On our way to dive

On our way to dive

There we were, having a jolly good time drifting along with the gentle current, watching colourful fish flash alongside vibrant coral. Noel swam about twenty metres in front of me, and something made me turn around. As I swung my head over my left shoulder, I practically touched noses with a black-tip shark. A cold rush of terror gushed into my belly as if a sluice gate had been opened.

My mate sharky

My mate sharky

Noting its teeth and bulky length at almost twice my height, I screamed, spun around, and flailed my way towards Noel. Running on pure adrenaline, I didn’t make the decision – fight or flight didn’t cross the wreckage of my mind, but clearly, flight had won the day. I can be calm when in immediate danger; meeting a shark so intimately had proven this wasn’t always the case.

As I thrashed my way towards Noel, I forgot to breathe, but my mind conveniently decided to voice its opinion.

You’re never going to out swim a shark! My thoughts tormented me; they were at odds with my physical emotions as if they were sitting back in a deck chair enjoying the show.

Any moment sharky is going to be enjoying lunch care of your left thigh.

But I couldn’t stop. I had leaped into sheer panic mode. I had no control of my actions, and it appeared that I couldn’t control my thoughts, either.

As I flogged my way nearer to Noel, he was blissfully unaware of my stress as he silently snorkelled in peace. He jumped two foot clear of the water as I grabbed his leg, clawed across his back, and sat on his shoulders.

Noel having a nice peaceful time before I came along!

Noel having a nice peaceful time before I came along!

‘What the…. what’re you doing, gerrrooofff!’

He pulled me down beside him.

‘Shark, there’s a shark!’ I scanned the area. Sharky was hiding somewhere, clearly having a good titter at my expense.

‘It grinned at me. It was so close I nearly kissed it!’ I said breathlessly. ‘I think we upset him by not going to see him with the diving excursion, and he decided to pay us a visit.’ Fear makes me ramble.

Noel laughed. ‘It’s okay. Let’s go over there. It’s a bit shallower, and we can regroup.’

We stood on a reef, where the water came to above my knees. I peered at Pyewacket way off on the horizon.

‘At least the dinghy is nearby.’

‘Well, it’s a few minutes swim to reach it,’ Noel said. My heart did a little flip.

‘Will you let go of me now?’ Noel said as he tried to unpeel my arms away from his neck. I’d become a remarkable human form of Velcro.

‘Oh, that’s interesting,’ Noel muttered as he managed to free himself, and I turned to look. I knew his cool demeanour didn’t always mean the situation was cool. And I was right. My mate with the sharp teeth circled us, clearly revelling in our situation. He had us surrounded. Round and around he swam; his black beady eyes watching.

Then he started circling us!

Then he started circling us!

‘Shit!’ I can be so eloquent.

‘Let’s head back to the dinghy,’ Noel suggested.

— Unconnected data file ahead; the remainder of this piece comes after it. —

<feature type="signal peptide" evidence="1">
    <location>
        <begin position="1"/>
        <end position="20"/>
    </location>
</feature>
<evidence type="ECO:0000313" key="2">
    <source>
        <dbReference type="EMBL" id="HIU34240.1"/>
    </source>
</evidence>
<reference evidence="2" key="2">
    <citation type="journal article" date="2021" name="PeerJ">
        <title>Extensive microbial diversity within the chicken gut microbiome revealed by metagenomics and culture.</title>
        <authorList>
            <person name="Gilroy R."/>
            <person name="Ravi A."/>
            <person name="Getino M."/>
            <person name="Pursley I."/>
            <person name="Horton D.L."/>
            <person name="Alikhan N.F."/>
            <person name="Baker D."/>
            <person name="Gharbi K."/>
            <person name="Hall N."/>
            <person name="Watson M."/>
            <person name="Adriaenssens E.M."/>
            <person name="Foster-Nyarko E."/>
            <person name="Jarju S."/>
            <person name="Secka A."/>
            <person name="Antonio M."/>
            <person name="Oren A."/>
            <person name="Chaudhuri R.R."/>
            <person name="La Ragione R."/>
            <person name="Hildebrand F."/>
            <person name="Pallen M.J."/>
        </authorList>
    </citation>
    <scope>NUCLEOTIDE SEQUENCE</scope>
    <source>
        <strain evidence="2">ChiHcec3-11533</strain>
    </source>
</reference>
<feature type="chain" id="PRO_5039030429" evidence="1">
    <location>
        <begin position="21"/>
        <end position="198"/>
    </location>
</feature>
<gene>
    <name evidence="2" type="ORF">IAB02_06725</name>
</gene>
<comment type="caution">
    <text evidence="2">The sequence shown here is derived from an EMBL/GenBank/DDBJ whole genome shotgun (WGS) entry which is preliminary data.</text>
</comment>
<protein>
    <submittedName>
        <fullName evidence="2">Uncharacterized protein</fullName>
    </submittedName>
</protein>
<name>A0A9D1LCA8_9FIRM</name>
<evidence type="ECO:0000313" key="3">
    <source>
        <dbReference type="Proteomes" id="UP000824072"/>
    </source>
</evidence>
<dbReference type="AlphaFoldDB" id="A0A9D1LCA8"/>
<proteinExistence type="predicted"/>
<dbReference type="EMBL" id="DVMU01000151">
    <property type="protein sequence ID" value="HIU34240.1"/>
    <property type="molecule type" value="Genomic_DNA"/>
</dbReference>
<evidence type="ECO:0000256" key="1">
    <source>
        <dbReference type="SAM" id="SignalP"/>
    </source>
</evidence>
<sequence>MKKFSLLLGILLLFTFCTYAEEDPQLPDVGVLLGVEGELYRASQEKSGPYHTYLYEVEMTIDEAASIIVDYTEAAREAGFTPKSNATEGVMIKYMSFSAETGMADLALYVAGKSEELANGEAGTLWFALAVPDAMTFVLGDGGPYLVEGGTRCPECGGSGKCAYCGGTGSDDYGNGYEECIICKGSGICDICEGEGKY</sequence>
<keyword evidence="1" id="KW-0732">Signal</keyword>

‘And how do you propose we do that?’ I asked with my knees knocking. I had found the thing scared me silly. I didn’t like any of it – the thumping adrenaline or trembling limbs. Blind panic and tremendous fear wasn’t something I experienced often; now it was becoming frequent!

I searched around the area and found two three-foot sticks to carry. I am not sure what I could have done if the blacktip fancied a munch. Perhaps poke him a bit and give him the hump? But it made me feel better.

My defense!

My defense!

Much to Noel’s amusement, I swam back to the dinghy in circles, so I could keep an eye on anything that lurked behind me.

That moment changed my enjoyment of dipping in the oceans forever, but I didn’t know I’d be gleefully jumping into shark infested water again… soon.


For more stories on our current escapades and more pictures: click here.

Our boat is for sale: click here to have a good look at our 1920s Dutch Barge.

Author blog: www.jackieparry.com

Travel blog: www.noelandjackiesjourneys.com

Horse: http://helpinghandforhorses.weebly.com/

Facebook: https://www.facebook.com/jackie.parry.7543

Travels: https://www.facebook.com/NoelAndJackiesJourneys

Horses: https://www.facebook.com/pages/For-the-love-of-horses/1048526295173146

Amazon Author page: http://www.amazon.com/-/e/B00OT9CWV8

Amazon book links

A Standard Journey: viewBook.at/astandardjourney

Of Foreign Build:  viewBook.at/OfForeignBuild

Cruisers’ AA (accumulated acumen): viewBook.at/cruisersaa

This Is It: viewBook.at/thisisit

Audio Excerpt Of Foreign Build: http://goo.gl/AnsKRr

Twitter

https://twitter.com/NandJJourneys

https://twitter.com/StandardJourney

Goodreads: https://www.goodreads.com/author/show/7157763.Jackie_Sarah_Parry?from_search=true

Pinterest: https://www.pinterest.com/jackieparry7543

Linkedin https://uk.linkedin.com/in/jackieparry

Google Plus: https://plus.google.com/u/0/113148478675680852619/posts/p/pub

Photo album of A Standard Journey: http://goo.gl/1QgMp2

Photo album of Of Foreign Build: https://jackieparry.com/of-foreign-build-photo-album/

Photo album of Cruisers’AA: https://jackieparry.com/pics/

Photo album of This Is It: https://jackieparry.com/photos-this-is-it/

A Standard Journey FB Page: https://goo.gl/uV7NGY

Cruisers’ AA FB Page:  https://goo.gl/2vEnkB

Of Foreign Build FB Page: https://goo.gl/VvLT3M

Listen to me chat to Carol Graham (Never Ever Give Up) about sailing, pirates, adopting horses, and surviving life! http://app.stitcher.com/splayer/f/69073/41215218